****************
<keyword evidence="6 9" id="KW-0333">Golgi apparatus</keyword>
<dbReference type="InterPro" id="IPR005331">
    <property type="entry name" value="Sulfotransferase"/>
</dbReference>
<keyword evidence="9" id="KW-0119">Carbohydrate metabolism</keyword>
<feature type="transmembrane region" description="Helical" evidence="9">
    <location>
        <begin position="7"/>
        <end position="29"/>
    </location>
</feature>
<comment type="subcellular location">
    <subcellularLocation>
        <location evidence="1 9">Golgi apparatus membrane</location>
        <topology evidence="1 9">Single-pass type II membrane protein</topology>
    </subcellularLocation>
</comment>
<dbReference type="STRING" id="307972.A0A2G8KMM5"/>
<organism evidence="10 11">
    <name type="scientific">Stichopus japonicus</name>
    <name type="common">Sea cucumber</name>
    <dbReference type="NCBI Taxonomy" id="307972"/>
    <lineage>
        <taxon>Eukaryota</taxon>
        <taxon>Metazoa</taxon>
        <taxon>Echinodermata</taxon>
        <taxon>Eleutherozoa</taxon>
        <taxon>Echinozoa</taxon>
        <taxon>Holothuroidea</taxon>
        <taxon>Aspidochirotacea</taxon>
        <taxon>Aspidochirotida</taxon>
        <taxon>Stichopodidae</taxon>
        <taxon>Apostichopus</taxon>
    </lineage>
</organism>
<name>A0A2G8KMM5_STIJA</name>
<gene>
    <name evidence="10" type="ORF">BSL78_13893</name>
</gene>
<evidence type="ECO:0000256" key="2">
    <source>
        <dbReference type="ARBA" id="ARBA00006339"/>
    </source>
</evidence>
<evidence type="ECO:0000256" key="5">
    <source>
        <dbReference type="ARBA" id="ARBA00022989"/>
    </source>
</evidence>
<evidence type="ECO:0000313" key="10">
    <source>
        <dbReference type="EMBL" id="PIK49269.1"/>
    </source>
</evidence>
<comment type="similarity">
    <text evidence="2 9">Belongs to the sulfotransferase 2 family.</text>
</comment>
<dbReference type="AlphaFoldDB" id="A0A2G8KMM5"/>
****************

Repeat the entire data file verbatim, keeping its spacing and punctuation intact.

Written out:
<keyword evidence="6 9" id="KW-0333">Golgi apparatus</keyword>
<dbReference type="InterPro" id="IPR005331">
    <property type="entry name" value="Sulfotransferase"/>
</dbReference>
<keyword evidence="9" id="KW-0119">Carbohydrate metabolism</keyword>
<feature type="transmembrane region" description="Helical" evidence="9">
    <location>
        <begin position="7"/>
        <end position="29"/>
    </location>
</feature>
<comment type="subcellular location">
    <subcellularLocation>
        <location evidence="1 9">Golgi apparatus membrane</location>
        <topology evidence="1 9">Single-pass type II membrane protein</topology>
    </subcellularLocation>
</comment>
<dbReference type="STRING" id="307972.A0A2G8KMM5"/>
<organism evidence="10 11">
    <name type="scientific">Stichopus japonicus</name>
    <name type="common">Sea cucumber</name>
    <dbReference type="NCBI Taxonomy" id="307972"/>
    <lineage>
        <taxon>Eukaryota</taxon>
        <taxon>Metazoa</taxon>
        <taxon>Echinodermata</taxon>
        <taxon>Eleutherozoa</taxon>
        <taxon>Echinozoa</taxon>
        <taxon>Holothuroidea</taxon>
        <taxon>Aspidochirotacea</taxon>
        <taxon>Aspidochirotida</taxon>
        <taxon>Stichopodidae</taxon>
        <taxon>Apostichopus</taxon>
    </lineage>
</organism>
<name>A0A2G8KMM5_STIJA</name>
<gene>
    <name evidence="10" type="ORF">BSL78_13893</name>
</gene>
<evidence type="ECO:0000256" key="2">
    <source>
        <dbReference type="ARBA" id="ARBA00006339"/>
    </source>
</evidence>
<evidence type="ECO:0000256" key="5">
    <source>
        <dbReference type="ARBA" id="ARBA00022989"/>
    </source>
</evidence>
<evidence type="ECO:0000313" key="10">
    <source>
        <dbReference type="EMBL" id="PIK49269.1"/>
    </source>
</evidence>
<comment type="similarity">
    <text evidence="2 9">Belongs to the sulfotransferase 2 family.</text>
</comment>
<dbReference type="AlphaFoldDB" id="A0A2G8KMM5"/>